In normal driving conditions the X-TRAIL drives the front wheels - you can electronically select four wheel drive via a rotary dial on the dashboard.
In normal driving conditions the X-TRAIL drives the front wheels - you can electronically select four wheel drive via a rotary dial on the dashboard. Should the conditions dictate four wheel drive, heavy rain or in the snow which we faced, you can select 'AUTO' at any road speed, then Nissan's clever electronics will take care of you. Drive can be redirected as much as 100 per cent front (with 0 per cent to rear) or up to 43 per cent rear (57 per cent front) almost immediately and as required. Left in 'AUTO', the system will automatically compensate for unexpected slippery conditions on-road, such as wet leaves in autumn, early morning winter ice or loose gravel at any time of the year. It also adds the benefit of better fuel economy in 2WD with the safety of 4WD when required. Even when '2WD' mode is selected should the X-TRAIL face a loss of traction from the front driving wheels, it will automatically slip into 'AUTO' mode for the duration of the problem.
The X-TRAIL offers a further four-wheel drive mode, ‘LOCK’, in which the centre clutch locks to divide drive 57:43 (front to rear), a ratio chosen because that’s how the car’s weight is apportioned over its front and rear axles. This is for serious off road use or for extreme conditions such as when starting off on an incline covered in deep snow or driving through deep mud. You don’t even have to press ‘AUTO’ when the conditions become kinder because the car will do it for you. This is all very clever and far more sophisticated than the Land Rover Freelander's permanent 4 wheel drive.
All-round ventilated disc brakes with 4 channel/5 sensor ABS (Anti-Lock Braking System), EBD (Electronic Brake-Force Distribution and Brake Assist are standard throughout the X-TRAIL model range ensuring that it brakes reassuringly well.
Ease of Use
One of major advantages of driving a four wheel drive SUV is the elevated driving position; it gives you a commanding view of the road ahead. You are able to see further down the road over the roofs of the cars in front, giving you more time to react to the events unfolding in front of you.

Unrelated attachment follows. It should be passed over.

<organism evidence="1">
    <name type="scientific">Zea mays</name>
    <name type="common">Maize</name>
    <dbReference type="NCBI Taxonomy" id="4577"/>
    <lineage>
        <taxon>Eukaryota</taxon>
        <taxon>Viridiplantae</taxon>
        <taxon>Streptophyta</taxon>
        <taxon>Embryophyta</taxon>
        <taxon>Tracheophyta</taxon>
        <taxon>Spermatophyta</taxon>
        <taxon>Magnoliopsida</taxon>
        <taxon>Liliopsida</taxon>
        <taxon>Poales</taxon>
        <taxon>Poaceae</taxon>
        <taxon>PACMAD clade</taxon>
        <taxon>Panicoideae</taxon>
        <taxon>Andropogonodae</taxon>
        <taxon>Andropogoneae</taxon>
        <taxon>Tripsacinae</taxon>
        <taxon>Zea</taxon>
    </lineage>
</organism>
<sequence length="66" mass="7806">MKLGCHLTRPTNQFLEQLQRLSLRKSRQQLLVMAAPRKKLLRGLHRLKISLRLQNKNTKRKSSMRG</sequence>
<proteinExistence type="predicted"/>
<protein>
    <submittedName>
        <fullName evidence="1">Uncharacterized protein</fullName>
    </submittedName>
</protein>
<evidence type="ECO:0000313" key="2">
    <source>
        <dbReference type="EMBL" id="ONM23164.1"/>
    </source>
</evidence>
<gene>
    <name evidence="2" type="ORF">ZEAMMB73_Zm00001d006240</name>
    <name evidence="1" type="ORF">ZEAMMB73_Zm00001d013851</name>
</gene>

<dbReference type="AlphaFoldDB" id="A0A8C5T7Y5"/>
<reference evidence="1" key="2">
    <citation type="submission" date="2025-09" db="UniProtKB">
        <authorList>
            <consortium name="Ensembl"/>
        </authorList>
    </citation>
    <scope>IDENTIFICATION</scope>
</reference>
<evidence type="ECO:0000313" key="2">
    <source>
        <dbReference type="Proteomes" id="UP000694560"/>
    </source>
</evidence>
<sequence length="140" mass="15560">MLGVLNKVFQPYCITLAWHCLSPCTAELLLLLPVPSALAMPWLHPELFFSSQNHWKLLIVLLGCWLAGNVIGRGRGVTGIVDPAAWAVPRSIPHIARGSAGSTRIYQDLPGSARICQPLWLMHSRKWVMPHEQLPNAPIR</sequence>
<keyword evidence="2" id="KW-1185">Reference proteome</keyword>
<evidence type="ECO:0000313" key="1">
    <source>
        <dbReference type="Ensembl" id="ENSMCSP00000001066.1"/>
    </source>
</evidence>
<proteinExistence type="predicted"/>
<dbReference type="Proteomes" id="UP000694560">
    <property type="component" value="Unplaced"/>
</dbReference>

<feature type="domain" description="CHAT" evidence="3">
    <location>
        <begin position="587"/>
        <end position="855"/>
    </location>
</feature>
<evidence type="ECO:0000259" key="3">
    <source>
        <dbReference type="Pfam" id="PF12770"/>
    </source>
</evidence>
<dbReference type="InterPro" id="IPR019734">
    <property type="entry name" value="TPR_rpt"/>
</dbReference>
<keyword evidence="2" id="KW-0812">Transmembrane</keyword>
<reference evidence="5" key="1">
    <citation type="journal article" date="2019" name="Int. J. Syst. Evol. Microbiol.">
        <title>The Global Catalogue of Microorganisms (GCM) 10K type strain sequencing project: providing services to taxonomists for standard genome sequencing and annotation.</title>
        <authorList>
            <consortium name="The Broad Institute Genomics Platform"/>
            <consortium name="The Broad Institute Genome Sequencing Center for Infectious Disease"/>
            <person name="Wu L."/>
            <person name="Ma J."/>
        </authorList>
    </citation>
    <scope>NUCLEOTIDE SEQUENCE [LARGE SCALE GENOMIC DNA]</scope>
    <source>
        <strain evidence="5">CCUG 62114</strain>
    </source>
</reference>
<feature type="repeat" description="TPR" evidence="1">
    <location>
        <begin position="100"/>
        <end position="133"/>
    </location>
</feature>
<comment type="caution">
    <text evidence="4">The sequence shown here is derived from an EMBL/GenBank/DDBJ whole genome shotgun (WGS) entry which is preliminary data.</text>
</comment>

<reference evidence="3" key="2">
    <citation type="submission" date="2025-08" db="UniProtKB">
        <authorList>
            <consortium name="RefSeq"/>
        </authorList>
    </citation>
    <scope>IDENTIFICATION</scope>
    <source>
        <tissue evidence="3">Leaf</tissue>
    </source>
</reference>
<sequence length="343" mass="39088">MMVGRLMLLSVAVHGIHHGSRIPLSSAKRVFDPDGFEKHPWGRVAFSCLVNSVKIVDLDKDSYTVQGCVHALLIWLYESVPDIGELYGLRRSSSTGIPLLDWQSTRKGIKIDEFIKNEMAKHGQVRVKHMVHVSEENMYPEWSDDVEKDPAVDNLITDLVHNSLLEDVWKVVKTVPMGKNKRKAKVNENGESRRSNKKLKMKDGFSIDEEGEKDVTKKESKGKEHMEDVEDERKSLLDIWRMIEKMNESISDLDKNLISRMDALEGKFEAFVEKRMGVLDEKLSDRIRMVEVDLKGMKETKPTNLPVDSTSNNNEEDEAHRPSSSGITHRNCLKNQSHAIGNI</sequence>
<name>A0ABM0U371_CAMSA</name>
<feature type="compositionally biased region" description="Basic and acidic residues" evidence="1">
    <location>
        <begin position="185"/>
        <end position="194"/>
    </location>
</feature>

The X-TRAIL is a relatively easy vehicle to manoeuvre and park although we would have liked to have seen parking sensors as standard, which would be especially helpful if you are on the short side, but the large exterior mirrors do help with visibility.
We were pleased to see that Nissan have blessed the X-TRAIL with two reversing lights - we live in the country and we are not too sure that many car designers have tried reversing up a country lane at night. There are puddle lights in the front doors, which illuminate the road as you get out at night. Although some of the switchgear isn’t lit which leaves you hunting for the right switch at night.
Locally, we use a number green lanes and our local farmer allows us across his land, so we were able to experience the X-TRAIL off road and it performed admirably. However, it does lack locking differentials and a low ratio gearbox.
The vital off-road statistics are an approach angle of 29 degrees, departure 26 degrees and a ramp angle of 21 degrees for the 2.5 litre petrol and 23 degrees for the 2.2 litre diesel. Minimum ground clearance is 200mm, with a maximum 48 degree tilt angle.
The X-TRAIL would be perfect towing a boat up a slipway or a horsebox to the gymkhana. The recommended maximum towing weight for an unbraked trailer is 750 kg's and a braked trailer for the 2.2 litre diesel X-TRAIL 2,000 kg's and the 2.5 litre petrol 1,350 kg's.
Nissan X-Trail Road Test Data
|Model Reviewed||Nissan X-TRAIL 2.2 DCi SVE|
|Performance (manufacturers data)|
|0 - 62 mph||11.5 Seconds|
|Top Speed||112 mph|
|CO2 Emissions (NEDC Figures)||g/km|
|Economy (NEDC Figures)|
|Extra Urban||45.6 mpg|
|Euro NCAP Rating||4|
|Warranty||3-year or 60,000 miles warranty|
3-ear paint warranty
6-year anti-corrosion warranty
|Price (when tested on the 23/03/05)||£ 22,645|